Next, a trimmer sent the appropriately-sized pieces of wood, now in more manageable sizes, to the different departments. They went to such departments as clothespins, rolling pins, plates, bowls, etc. Much of it went to the drying kiln that was in a separate building, but not the bowl wood.
"Once a piece was dried you could hardly turn it on a lathe", Bill said. So the bowls were turned while green and dried later.
To describe the room overall and how it looked, how it was to work in, (an unreadable line). Bill said the part that was two stories tall had huge drive belts hanging down from the ceiling which drove the different machines. The room had lots of windows so it was light, but it was very noisy and the dust was so thick at times it was a real problem. The company worked years on trying to find a solution to that dust problem. It did get better as the years went on.
The bowl shed was not two stories tall, but had a loft upstairs for drying the completed bowls.
Off to the side of this first building, which housed the saws, bowl turning lathes and clothespin department there were two smaller areas on the south side of the building. One was for a machine shop and the other was for grinders. The machine shop made parts for all the equipment -- things were always wearing out under such heavy use, Bill said.
The bowl-turning lathes were treacherous machines, Bill said. A big, heavy, solid piece of hardwood had to be manhandled up to the turning screw. It took a big strong man to lift those blocks up. They worked in pairs on these machines. The "back" man lifted the block, loaded it on the turning screw and got out of the way. The "front" man then guided the knife around the block and took off the outer shell with any bark remaining which made a surface that became the outer surface of the biggest bowl. The adjustable lathe produced all the sizes of bowl on the same machine--each successively smaller bowl was scooped out on this turning screw.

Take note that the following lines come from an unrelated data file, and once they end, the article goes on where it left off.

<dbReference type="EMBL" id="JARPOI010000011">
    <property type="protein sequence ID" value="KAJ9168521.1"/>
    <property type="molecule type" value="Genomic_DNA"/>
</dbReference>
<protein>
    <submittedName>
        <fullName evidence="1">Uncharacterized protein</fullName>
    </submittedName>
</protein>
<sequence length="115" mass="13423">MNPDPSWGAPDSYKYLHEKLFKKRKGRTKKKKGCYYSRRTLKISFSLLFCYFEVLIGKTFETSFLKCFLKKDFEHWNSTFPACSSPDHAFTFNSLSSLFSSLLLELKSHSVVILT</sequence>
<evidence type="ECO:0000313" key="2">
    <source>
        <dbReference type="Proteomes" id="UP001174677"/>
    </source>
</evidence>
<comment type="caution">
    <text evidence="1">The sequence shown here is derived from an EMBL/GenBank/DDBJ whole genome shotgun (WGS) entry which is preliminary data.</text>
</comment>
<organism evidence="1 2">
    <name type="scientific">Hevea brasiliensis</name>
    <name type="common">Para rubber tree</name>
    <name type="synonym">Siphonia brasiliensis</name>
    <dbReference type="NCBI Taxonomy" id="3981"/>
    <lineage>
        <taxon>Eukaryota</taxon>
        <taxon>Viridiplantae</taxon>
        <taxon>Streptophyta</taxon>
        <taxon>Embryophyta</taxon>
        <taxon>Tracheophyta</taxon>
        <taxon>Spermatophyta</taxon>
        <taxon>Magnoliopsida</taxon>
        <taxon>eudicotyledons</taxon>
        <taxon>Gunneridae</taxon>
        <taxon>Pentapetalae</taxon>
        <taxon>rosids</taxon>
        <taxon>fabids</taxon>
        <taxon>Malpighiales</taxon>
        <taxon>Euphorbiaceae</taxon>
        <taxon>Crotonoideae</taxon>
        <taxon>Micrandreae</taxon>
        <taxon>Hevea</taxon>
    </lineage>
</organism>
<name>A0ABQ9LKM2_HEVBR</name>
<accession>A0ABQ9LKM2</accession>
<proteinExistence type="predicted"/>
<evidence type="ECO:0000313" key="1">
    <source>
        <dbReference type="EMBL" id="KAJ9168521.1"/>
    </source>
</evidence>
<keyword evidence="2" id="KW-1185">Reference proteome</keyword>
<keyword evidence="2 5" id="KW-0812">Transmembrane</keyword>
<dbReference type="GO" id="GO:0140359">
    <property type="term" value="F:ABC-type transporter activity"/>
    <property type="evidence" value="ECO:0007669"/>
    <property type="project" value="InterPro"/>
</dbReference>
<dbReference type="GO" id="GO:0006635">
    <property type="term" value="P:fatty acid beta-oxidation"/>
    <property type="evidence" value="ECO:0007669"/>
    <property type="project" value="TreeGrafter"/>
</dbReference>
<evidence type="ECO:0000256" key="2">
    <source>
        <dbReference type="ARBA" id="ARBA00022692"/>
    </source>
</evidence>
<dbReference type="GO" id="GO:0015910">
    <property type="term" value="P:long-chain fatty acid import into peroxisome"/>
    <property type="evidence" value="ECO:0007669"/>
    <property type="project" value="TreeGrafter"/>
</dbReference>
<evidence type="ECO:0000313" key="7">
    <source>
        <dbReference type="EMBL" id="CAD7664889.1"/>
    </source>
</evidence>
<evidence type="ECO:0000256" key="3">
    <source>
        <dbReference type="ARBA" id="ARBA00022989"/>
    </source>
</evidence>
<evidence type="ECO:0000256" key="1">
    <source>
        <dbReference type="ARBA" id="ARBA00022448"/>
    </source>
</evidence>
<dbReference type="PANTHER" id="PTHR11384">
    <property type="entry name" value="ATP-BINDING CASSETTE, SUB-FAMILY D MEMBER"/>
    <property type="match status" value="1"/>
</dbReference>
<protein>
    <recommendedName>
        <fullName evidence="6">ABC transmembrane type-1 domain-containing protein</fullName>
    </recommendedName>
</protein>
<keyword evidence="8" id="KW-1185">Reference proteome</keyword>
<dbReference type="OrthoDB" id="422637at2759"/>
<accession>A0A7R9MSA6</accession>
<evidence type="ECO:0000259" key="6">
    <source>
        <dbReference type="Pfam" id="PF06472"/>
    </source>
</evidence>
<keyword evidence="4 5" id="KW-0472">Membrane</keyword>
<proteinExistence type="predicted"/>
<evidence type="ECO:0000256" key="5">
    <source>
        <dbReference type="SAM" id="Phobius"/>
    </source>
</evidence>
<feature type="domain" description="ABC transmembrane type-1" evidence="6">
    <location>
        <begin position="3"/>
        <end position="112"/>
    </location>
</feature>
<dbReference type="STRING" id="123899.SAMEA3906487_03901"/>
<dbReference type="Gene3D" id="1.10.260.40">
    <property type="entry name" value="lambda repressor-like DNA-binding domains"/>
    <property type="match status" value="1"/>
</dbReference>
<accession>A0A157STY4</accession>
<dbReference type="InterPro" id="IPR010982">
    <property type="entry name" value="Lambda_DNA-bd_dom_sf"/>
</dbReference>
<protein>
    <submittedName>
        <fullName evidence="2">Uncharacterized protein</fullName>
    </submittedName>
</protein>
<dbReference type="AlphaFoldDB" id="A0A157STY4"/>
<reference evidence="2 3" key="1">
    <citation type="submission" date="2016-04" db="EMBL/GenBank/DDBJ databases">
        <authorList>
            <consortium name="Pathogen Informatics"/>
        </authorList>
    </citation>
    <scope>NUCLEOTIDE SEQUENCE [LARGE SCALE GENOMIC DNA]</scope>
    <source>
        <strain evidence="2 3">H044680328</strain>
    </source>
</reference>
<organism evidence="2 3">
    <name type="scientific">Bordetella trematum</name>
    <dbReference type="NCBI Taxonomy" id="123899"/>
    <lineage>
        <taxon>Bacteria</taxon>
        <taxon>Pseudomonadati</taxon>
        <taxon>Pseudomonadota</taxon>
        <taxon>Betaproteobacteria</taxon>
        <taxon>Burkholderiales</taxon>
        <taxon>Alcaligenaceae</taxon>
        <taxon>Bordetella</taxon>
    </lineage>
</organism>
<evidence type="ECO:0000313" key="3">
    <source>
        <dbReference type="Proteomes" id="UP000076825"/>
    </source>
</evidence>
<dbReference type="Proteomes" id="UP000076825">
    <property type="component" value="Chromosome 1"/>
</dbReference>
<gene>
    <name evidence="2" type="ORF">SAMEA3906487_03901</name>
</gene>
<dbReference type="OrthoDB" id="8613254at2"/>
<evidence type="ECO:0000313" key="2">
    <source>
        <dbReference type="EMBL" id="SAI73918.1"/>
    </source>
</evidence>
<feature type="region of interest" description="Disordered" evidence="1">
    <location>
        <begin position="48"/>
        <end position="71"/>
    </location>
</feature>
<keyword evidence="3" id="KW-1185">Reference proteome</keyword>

As the lathes turned, especially on this first cut, a "skull" came off of the block and this could be dangerous if the skull broke in all directions. The back man had to be ready to move fast if that happened.
These men were paid by piecework--they got very fast.
The second cut would create the biggest bowl that a particular block could produce. It was about 5/8 inch thick as it turned off the lathe and was caught before hitting the ground by the back man. He set it aside and watched for the second bowl to drop. By the time the bowls were sanded by one of about 10 sanders all working in a long row in another building, and was dried, it was down to it's sales thickness of about 1/2 inch, Bill said.
Just before the bowl took the final turn, controlled by the front man, off the lathe, the back man sliced the bottom off flat in one stroke. Imagine the sharpness of the blades!
The lathe had a wicked-looking curved blade the shape of a bowl that produced the inside cuts on all but the first bowl.
Munising woodenware bowls, especially, became famous and were shipped all over the world. Sometime in the 1930's they were branded with a special mark on the bottom. (This could have been in the latter 1920's due to the clues I have found- Ken Graber comment)
Bill also described two other major buildings that were on the mill grounds, not quite as far back on the property as the log pond or the sawmill buildings, but nearer the office. First, near the LS&I railroad spur was a warehouse and shipping department. This included a loading dock and storage of products ready to go out.
Second, to the south of that shipping department was a separate building, also two stories tall, given entirely to bowl-making and finishing. Between the two buildings there was a walkway of wooden planks that raised and lowered like a drawbridge, half on each side of the alley so that horse-drawn waqons could be driven up to the door. Walt said he remembers being in such good shape he could jump the distance between the two--he reckoned about 10 feet. In the bowl finishing building was a carving department, a lacquer booth for painting, drying rooms and other work areas. Bill recalls that about 10 people would be busy sanding bowls on either disc or belt sanders in the main part of the room.
Also attached to this bowl finishing warehouse was the clock room and time office where Bill Boucha was in charge of records, pay, etc. He sent the information to Marquette and the checks came in every other Friday to workers.